by Sherman Alexie
Finding new-to-me authors I enjoy is always a kick; finding new-to-me authors who are prolific and still publishing is even better. Which is to say that even though this the first of Alexie’s books I’ve read, it won’t be the last.
This collection of short stories is populated by characters who sound like real people. Alexie covers all the big topics — sex, love, fear, identity — without once stepping onto a soapbox. Instead, he has his characters cry, cheat, fight, dream, and ask questions. They pick up hitchhikers (only if they’re Indian), take standardized tests as if they are going off to battle, hold up folks for all the money they can spare, set snow on fire, and take dying, footless fathers on a road trip.
Alexie’s stories are alive and different. He does modern horror (“The Sin Eaters”), dabbles in future history (“Dear John Wayne”), and for him these are just other ways of telling true stories about people (each of the nine titles in the book). From the first line of the first story, he lets us know what kind of range he’ll be playing with:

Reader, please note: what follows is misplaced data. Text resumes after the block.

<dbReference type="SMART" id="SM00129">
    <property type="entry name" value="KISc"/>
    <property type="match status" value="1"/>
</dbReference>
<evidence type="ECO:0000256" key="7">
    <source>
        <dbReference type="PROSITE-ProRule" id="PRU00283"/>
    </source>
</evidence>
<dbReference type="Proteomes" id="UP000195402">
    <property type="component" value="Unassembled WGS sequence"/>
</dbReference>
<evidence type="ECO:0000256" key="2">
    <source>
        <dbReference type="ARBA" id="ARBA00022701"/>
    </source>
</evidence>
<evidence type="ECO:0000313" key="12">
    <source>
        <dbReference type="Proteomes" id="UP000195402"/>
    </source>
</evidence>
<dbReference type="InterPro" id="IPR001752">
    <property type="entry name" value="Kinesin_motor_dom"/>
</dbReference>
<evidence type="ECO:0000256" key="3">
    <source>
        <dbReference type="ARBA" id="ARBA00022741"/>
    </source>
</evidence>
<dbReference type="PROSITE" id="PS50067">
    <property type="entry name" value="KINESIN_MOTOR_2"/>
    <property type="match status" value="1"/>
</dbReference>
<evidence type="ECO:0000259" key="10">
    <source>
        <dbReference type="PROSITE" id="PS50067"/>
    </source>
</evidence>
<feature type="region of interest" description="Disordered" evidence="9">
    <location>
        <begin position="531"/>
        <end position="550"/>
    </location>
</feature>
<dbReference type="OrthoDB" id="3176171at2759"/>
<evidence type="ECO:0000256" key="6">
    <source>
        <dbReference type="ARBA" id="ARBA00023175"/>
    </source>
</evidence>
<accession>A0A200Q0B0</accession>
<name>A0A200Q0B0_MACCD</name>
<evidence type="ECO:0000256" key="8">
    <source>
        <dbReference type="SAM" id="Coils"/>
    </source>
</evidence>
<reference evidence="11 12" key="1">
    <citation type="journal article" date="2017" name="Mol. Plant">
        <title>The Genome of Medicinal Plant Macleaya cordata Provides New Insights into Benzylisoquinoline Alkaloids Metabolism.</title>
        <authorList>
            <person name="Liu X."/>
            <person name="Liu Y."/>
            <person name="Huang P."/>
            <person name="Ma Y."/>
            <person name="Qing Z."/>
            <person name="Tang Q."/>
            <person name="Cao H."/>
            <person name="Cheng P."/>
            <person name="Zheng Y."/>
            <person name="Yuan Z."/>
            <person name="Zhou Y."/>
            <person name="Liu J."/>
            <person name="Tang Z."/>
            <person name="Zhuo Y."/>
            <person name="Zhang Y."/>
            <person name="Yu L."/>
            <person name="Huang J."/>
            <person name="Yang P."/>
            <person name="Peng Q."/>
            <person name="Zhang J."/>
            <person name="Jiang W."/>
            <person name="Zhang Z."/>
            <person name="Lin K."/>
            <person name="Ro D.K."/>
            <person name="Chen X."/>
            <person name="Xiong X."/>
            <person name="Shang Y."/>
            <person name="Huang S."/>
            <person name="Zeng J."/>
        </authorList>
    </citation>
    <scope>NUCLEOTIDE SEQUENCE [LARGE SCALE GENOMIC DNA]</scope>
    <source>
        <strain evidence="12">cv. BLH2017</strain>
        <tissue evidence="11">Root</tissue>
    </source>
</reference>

Regarding love, marriage, and sex, both Shakespeare and Sitting Bull knew the only truth: treaties get broken.
Though he only asks it outright in the last story (“One Good Man”) Alexie is always grappling with “What is an Indian?” This leads to many other questions — what is being a good partner, what is falling in love, what does it mean to have your heart broken, what are you doing with your life?
I loved these stories because in them Alexie pokes around the messy lives of people who I always believed in, wheher or not I liked them. They chew a few Altoids because they think they’ll be kissing soon; their sex lives are unexpected but not really shocking; they feud with and without speaking; when they fall in love whether or not they are loved back isn’t the whole story, because the wet throbbing in everyone’s chest goes on the same.